Wickard (Was: Do the Supreme Court's
Allan.Ides at LLS.EDU
Thu Nov 14 18:41:43 PST 2002
If you extort money from someone by threat of violence is that a form
of economic/commercial activity? Perez, which either Lopez or Morrison
cites approvingly, would seem to establish this. Using your concept of
barter, I think it follows that extorting sex from someone by threat of
violence is also a form of economic/commercial activity. Just because
most people don't think of it in this way doesn't establish that it
I agree with you that the Court was trying to find a way to say that
there are internal limits to the Commerce Power. I just don't think
the majority came close to explaining what those limits are or ought to
----- Original Message -----
From: Richard Seamon <seamon at LAW.LAW.SC.EDU>
Date: Thursday, November 14, 2002 3:53 pm
Subject: Re: Wickard (Was: Do the Supreme Court's
> On 14 Nov 02, at 15:05, Allan Ides wrote:
> > That is a possibility, but it leads me to ask what
> > you mean by "commercial." I'm not trying to be
> > cute about this, but to suggest that we still need
> > to discover some bottom as to what the Court was
> > trying to say. And I don't think that either
> > "economic" or "commercial" address the Court's
> > underlying concerns.
> > And I don't think the court's definition of
> > economic activity conflicts with Posner's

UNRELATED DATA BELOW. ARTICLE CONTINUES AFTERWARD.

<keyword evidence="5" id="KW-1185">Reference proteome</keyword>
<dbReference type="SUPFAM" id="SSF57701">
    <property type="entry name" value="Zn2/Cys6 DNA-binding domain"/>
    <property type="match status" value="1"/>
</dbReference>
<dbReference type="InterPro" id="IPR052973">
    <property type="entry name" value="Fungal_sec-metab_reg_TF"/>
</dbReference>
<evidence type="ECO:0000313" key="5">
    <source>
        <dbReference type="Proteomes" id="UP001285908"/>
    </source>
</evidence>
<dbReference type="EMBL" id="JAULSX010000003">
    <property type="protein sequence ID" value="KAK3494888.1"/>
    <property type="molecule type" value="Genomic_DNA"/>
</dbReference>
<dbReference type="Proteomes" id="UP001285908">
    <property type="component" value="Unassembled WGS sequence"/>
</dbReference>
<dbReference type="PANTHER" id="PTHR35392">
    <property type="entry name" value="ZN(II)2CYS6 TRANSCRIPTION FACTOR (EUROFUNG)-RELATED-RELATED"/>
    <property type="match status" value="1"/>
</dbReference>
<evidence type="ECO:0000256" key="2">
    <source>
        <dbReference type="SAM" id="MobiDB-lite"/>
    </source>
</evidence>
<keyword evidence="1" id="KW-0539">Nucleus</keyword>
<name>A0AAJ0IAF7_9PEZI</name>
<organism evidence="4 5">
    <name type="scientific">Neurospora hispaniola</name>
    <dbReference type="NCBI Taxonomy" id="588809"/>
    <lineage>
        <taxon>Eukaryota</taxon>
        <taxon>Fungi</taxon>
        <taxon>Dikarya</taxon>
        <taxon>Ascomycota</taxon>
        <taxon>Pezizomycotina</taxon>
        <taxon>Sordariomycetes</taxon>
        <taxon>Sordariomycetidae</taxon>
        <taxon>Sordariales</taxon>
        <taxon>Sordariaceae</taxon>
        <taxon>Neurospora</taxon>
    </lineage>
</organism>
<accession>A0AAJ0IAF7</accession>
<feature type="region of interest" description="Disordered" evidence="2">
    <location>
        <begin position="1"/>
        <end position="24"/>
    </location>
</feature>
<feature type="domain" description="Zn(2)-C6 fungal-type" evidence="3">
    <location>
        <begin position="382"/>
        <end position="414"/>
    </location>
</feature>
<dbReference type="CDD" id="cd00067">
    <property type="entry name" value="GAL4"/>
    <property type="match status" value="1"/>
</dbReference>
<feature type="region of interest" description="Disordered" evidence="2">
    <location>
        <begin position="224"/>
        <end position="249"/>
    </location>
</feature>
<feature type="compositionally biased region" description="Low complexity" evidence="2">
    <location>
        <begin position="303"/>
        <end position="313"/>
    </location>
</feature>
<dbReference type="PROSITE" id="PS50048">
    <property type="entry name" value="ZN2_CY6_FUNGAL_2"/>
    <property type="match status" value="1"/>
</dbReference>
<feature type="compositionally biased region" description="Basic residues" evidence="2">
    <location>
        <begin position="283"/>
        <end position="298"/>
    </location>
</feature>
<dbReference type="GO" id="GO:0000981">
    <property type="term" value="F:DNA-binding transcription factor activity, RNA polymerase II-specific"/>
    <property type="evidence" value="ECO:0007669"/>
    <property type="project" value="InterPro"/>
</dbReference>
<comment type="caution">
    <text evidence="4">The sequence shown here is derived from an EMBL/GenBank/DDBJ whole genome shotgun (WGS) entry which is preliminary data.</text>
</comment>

> > definition or anyone elses. Being empty it
> > conflicts with nothing.
> I think the Court's underlying concern was to say emphatically (but
> imprecisely) that there are limits on Congress's Commerce Clause
> power but those limits are not so severe as suggested in Thomas's
> opinion and his definition of "commercial."
> As to "economic" activity, I agree with Professor Cross's
> assessment of what the Court probably had in mind, except that I
> think the Court (and the public) would also include self-conscious
> barter in their transactional conception. Professor Cross said:
> > [W]hen the public (and the courts) use the
> > term economic, they are generally referring to
> > economic transactions, where money changes hands,
> > though not always voluntary transactions, I think.
> > It is this sense of economic that animates the
> > commerce clause decisions.
> By "self-conscious barter," I mean to exclude interactions in which
> the average person doesn't regard him- or herself as predominantly
> engaged in an attempted wealth-maximizing exchange: e.g., the
> exchange of wedding vows.
> Maybe the Court/public concept of "economic activity" is "logically
> indefensible" one, whether the term corresponds to Professor
> Cross's description or mine. In any event, I tend to believe that the
> Court thought the term had a logically defensible content and that
> the content sweeps in more activities than would the term
> "commercial." For example, even if the production or manufacture
> of goods doesn't fall within some folks' (e.g., Thomas's) concept of
> "commercial" activity, it falls within just about everyone's concept
> of "economic" activity.
> Having said that, I also think that it is perfectly possible to
> understand "commerce" (in the sense of social intercourse) to be
> essentially synonymous with "economic activity," especially if all
> human interaction is ultimately economic. I am not trying to be
> cute, either. I'm saying that the Court really was using the term
> "economic" in a rhetorical way, and for that very reason the term is
> not an empty one.
> Richard H. Seamon
> Associate Professor of Law
> University of South Carolina
> School of Law
> Main and Greene Sts.
> Columbia, S.C. 29208
> phone: 803-777-6963
> fax: 803-777-5827
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